She is unprepared, however, for how fully her husband will ultimately embrace this toxic view of masculinity. As Macbeth’s mind crumbles under the effects of post-traumatic stress, his moral sense also crumbles, and he takes his wife’s idea of the conflation of masculinity with violence further than she ever did.  If before King Duncan’s murder she fears her husband is “too full o’ the milk of human kindness” (Act I, scene v) to perform the deed, in later scenes she is dismayed by his ruthlessness. As Michael O’Sullivan’s review in the Washington Post points out, this film’s Macbeth is “far madder than his wife… whose descent into derangement is one of the most tired tropes of the theater.”  Michael Fassbender brilliantly portrays Macbeth’s unraveling, as his moral uncertainty gives way to anguish, and then to ferocity.

As for Lady Macbeth’s own mental deterioration, some might argue that it is due to her inability to shed her womanliness as she had hoped to do. With a silent but crucial opening scene, the movie finds a way to reconcile the text’s emphasis on Macbeth and Lady Macbeth’s childlessness with Lady Macbeth’s statement that “I have given suck, and know/How tender ’tis to love the babe that milks me” (Act I, scene vii), and in another pivotal scene, she takes the death of another woman’s children very hard.  It seems to me, however, that it is her humanity rather than her womanhood that she’s unable to shed, and that she is increasingly distressed at her husband’s loss of his.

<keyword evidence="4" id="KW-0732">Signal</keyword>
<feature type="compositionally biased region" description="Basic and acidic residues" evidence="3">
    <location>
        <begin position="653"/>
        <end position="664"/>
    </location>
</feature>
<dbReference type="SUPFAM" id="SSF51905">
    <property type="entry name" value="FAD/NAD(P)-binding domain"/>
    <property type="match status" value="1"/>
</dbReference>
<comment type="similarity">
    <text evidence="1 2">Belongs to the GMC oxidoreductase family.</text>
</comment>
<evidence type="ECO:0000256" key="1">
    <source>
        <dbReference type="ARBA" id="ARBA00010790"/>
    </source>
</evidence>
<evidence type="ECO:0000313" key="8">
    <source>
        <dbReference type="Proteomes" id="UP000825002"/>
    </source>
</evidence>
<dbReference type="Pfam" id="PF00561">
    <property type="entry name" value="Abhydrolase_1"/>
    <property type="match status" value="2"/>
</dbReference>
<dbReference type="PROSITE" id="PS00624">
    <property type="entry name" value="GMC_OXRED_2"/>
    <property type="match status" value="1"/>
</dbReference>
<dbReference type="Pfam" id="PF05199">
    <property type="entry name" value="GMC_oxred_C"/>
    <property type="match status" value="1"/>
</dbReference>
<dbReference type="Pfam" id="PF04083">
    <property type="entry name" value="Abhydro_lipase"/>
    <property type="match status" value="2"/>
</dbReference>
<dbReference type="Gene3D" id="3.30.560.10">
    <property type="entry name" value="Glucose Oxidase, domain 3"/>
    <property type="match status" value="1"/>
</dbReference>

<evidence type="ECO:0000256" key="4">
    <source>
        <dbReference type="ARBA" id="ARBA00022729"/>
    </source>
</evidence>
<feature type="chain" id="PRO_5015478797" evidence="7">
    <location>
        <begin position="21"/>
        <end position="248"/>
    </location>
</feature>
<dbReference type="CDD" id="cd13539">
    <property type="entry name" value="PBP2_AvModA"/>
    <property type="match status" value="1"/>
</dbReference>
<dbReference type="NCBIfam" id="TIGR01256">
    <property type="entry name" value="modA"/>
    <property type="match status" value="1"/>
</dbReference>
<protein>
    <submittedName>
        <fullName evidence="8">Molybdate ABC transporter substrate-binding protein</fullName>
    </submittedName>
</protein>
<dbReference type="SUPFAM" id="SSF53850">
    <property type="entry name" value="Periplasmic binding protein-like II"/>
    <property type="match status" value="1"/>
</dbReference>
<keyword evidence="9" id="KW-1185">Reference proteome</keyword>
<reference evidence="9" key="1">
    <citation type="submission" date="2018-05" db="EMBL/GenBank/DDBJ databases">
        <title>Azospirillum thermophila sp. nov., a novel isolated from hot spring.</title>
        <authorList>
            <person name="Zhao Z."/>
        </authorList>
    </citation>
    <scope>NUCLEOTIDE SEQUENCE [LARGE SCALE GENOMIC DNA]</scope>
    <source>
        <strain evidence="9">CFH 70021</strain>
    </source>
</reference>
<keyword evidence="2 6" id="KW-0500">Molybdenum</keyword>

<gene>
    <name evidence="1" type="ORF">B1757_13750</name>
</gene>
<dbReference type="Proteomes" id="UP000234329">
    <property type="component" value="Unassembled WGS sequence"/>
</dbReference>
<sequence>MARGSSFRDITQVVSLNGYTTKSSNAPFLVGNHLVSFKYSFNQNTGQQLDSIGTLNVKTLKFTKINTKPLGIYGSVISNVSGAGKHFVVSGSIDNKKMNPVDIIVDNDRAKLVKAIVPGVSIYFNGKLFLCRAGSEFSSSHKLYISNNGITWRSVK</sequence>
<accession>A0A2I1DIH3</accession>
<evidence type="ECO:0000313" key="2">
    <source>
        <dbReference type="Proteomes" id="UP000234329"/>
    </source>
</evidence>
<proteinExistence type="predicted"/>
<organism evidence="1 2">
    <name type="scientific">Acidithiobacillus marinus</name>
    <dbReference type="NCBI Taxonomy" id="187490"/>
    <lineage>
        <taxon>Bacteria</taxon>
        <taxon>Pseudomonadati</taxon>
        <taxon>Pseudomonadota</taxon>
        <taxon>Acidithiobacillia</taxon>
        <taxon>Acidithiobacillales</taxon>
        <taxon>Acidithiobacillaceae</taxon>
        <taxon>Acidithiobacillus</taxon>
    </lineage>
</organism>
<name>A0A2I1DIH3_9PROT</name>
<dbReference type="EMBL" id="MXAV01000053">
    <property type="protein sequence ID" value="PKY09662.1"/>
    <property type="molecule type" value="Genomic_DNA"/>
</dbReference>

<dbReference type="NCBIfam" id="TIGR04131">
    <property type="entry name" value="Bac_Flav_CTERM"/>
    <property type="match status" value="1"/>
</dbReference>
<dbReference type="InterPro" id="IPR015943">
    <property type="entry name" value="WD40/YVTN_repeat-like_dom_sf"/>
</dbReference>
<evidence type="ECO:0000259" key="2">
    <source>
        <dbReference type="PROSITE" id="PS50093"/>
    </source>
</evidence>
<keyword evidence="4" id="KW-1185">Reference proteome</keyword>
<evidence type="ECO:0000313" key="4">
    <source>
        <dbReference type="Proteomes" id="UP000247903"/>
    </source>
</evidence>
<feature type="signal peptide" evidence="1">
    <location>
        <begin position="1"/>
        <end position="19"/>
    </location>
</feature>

macbeth
Image via Twitter @macbeth_movie

The emphasis on Macbeth’s increasing inhumanity also makes this film feel more nuanced in its portrayal of his wife, who in this film is no mere scheming temptress.  Marion Cotillard’s subtle performance also helps; I have yet to see this actress in anything in which she is less than sublime, and her work here is no exception.  Her rendition of the “Out, damned spot” speech is spellbinding.  There’s no wringing of her hands in that scene—the camera focuses on her face, and she is seated, quite still, with her hands kept deliberately out of the frame.  Her eyes are fixed on something the viewer only sees as she finishes speaking.  This scene erases any doubt that she is as tragic a figure as her husband, and her tragedy is in large part her embrace of traditionally “masculine” values that have ultimately proved dehumanizing.

Both of these films grapple with questions of gender and identity in a way that feels new and significant.  More generally, they deal with what it means to be an authentic, integrated human being, at home in one’s body (as Lili seeks to be) and in one’s mind (as the Macbeths, after their initial crime, can never be again).

Weekly Dance Break: Bohemian Rhapsody (Ballet version)

In further things you didn’t know you wanted: Queen’s Bohemian Rhapsody interpreted as a ballet pas de deux, weirdly compelling and beautiful!

Lana del Rey, Florence and the Machine, and the Performance of Femininity

They thought death was worth it, but I
Have a self to recover, a queen.

-Sylvia Plath, “Stings”